Both spray foam and rigid foam have the properties necessary to insulate your home. Spray foam, especially closed-cell spray foam, is known as a great insulator because of its high R-value, ability to act as an air barrier and ease of use. There’s no denying: spray foam outperforms many other types of insulation materials, as studies show.
Deciding between spray foam and rigid foam depends on many different factors and can only be done by an expert. If you want to save energy and prevent possible damages caused by an improper type of insulation material or poor installation, don’t hesitate to call or email us to schedule an examination.
To gain a better idea of what you can expect from each of these two products, we recommend reading the following pros and cons. Here is everything you need to know about the properties of spray foam and rigid foam before discussing with one of our experts.
Advantages of Using Two-component Spray Foam
– High expansion rate allows it to fill difficult gaps and cracks.
– Has a high standard R-value, and can even increase depending on the mixture.
– Easy and quick to install.
– Durable material that does not shift or compress.
– Improves the structural stability of the walls and roof.
– Prevents the growth of mold.
– Acts as an air sealant, improving the property’s energy efficiency.
– Prevents moisture.
– Acts as a barrier against rain and bulk water.
– Can be installed in small or large amounts.
– May be used to fix problems with existing insulation.
– Reduces pollen infiltrations.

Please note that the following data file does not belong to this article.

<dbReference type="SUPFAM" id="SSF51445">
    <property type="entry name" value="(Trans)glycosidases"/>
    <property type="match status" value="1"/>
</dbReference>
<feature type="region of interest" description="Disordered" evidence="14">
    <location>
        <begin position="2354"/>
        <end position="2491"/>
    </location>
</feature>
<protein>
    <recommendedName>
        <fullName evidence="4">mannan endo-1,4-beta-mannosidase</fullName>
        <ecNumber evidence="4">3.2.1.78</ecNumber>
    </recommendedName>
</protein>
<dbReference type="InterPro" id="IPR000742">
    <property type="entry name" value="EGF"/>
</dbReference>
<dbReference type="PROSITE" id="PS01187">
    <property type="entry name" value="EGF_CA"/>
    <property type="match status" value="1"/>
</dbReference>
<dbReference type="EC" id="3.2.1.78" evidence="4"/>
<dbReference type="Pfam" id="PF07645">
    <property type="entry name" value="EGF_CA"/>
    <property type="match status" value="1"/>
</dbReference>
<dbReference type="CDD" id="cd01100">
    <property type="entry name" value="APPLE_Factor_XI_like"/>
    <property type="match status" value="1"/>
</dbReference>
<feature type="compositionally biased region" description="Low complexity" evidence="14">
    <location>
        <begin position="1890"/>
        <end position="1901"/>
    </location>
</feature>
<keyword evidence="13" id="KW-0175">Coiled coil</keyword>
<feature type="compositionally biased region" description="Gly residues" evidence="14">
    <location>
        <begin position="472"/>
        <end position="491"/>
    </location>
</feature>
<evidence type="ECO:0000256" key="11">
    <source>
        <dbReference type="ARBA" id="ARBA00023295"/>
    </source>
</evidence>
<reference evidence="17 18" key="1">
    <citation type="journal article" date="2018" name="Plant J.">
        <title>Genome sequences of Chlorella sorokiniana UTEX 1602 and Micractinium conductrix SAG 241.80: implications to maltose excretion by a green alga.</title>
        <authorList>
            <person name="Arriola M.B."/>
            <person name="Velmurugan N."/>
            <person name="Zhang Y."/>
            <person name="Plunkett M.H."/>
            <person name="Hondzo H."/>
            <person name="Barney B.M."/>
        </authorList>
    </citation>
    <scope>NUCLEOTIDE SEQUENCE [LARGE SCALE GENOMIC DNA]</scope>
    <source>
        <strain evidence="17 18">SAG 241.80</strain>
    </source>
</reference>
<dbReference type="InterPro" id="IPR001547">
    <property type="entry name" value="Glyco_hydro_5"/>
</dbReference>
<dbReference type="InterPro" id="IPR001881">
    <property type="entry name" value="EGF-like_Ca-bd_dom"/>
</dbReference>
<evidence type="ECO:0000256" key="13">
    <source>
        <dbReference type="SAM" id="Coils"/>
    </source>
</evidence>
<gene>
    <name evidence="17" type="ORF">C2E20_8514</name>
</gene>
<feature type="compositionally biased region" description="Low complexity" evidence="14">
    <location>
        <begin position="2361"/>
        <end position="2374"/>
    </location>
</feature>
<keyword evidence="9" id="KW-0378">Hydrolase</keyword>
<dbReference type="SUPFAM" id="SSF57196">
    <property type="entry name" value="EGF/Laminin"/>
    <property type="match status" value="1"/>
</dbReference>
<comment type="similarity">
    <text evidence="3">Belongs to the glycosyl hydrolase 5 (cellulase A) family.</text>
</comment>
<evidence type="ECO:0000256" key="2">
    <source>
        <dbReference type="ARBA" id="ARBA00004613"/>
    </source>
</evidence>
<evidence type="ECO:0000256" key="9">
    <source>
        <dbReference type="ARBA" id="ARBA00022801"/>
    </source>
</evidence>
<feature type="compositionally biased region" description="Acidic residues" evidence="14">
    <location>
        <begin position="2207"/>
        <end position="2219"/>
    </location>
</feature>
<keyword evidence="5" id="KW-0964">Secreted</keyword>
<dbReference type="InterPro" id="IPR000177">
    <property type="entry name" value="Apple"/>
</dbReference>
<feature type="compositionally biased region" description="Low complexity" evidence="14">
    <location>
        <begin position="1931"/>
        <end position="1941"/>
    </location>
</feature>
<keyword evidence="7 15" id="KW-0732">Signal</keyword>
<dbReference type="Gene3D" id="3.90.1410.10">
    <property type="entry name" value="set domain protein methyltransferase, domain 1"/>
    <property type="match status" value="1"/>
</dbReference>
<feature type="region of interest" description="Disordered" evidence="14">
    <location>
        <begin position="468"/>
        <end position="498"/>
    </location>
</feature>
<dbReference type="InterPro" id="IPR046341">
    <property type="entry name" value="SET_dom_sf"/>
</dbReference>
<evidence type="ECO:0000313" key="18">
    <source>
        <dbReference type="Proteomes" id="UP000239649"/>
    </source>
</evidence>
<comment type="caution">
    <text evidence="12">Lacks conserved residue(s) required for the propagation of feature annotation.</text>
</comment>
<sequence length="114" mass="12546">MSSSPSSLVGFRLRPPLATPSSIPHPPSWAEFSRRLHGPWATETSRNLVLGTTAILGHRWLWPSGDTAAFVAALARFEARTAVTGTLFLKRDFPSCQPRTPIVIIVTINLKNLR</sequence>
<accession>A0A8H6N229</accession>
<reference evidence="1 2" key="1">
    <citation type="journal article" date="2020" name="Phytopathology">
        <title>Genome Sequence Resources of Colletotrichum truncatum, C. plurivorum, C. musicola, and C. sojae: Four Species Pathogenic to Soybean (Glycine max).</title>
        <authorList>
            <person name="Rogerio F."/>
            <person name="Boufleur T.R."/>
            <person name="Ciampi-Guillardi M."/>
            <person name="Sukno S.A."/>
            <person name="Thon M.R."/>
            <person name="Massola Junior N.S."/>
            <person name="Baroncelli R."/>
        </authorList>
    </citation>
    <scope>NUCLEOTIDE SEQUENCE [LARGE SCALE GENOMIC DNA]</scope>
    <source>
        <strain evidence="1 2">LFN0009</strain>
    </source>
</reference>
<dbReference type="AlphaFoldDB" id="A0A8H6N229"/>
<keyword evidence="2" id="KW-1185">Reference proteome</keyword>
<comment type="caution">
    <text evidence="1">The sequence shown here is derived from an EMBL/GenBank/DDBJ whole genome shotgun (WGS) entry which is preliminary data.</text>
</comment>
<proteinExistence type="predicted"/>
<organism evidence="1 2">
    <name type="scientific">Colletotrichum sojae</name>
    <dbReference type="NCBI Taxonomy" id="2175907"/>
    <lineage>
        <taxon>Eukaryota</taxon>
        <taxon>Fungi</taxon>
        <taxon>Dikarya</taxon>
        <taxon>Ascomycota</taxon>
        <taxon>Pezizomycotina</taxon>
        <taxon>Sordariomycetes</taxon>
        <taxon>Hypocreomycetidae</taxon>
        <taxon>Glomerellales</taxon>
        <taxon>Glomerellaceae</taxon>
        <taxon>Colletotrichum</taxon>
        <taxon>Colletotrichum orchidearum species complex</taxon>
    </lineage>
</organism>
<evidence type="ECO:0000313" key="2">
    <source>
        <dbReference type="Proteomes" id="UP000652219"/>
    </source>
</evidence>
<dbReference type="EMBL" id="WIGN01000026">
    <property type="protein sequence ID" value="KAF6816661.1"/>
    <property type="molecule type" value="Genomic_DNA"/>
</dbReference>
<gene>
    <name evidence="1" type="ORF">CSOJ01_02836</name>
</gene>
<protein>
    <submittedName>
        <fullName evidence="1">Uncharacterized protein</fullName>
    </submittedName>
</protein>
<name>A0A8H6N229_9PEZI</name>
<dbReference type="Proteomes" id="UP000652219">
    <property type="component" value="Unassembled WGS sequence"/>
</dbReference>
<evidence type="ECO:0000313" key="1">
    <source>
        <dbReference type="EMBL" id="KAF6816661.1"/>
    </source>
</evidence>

– Reduces dust.
– Reduces mold.
Disadvantages of Spray Foam
– More expensive than rigid foam.
– The average payback period is three years.
– Messy installation; if oversprayed, more work needs to be done to remove the foam.
– Lengthier installation process.
– R-value can decrease over time.
– Covers less area, which means you will need to invest in more product.
– Can trap water if it’s not applied properly.
– Not suitable for the environmentally-conscious individuals.
– Not a DIY project.
Advantages of Rigid Foam Insulation
– High R-value.
– Some products are water resistant and can be used to insulate foundations.
– Some types of rigid foam make for a greener choice than spray foam.
– Can be bought with foil facings so that it can be used underground.
– Don’t require protective equipment.
– Air sealant if the seams are properly sealed with tape.
– Clean installation.
– Easy to use.
– Various thicknesses available depending on where you need to use it.
– Effective for crawl space and basement walls.
Disadvantages of Rigid Foam
– Improper installation may allow water to infiltrate.
– Poor air sealant if the joints are not taped correctly.
– Susceptible to sunlight which may damage it if it’s not stored properly.
– The air bubbles in the rigid foam may accumulate moisture, thus reducing its efficacy.
– Basic rigid foam cannot be used underground unless additional properties are added.
– The R-value of some types of rigid foams can be as low as 3.8 per inch.
– The installation process may be a bit more time-consuming than with spray foam.
– May have to be installed along with other types of insulation materials for a better result.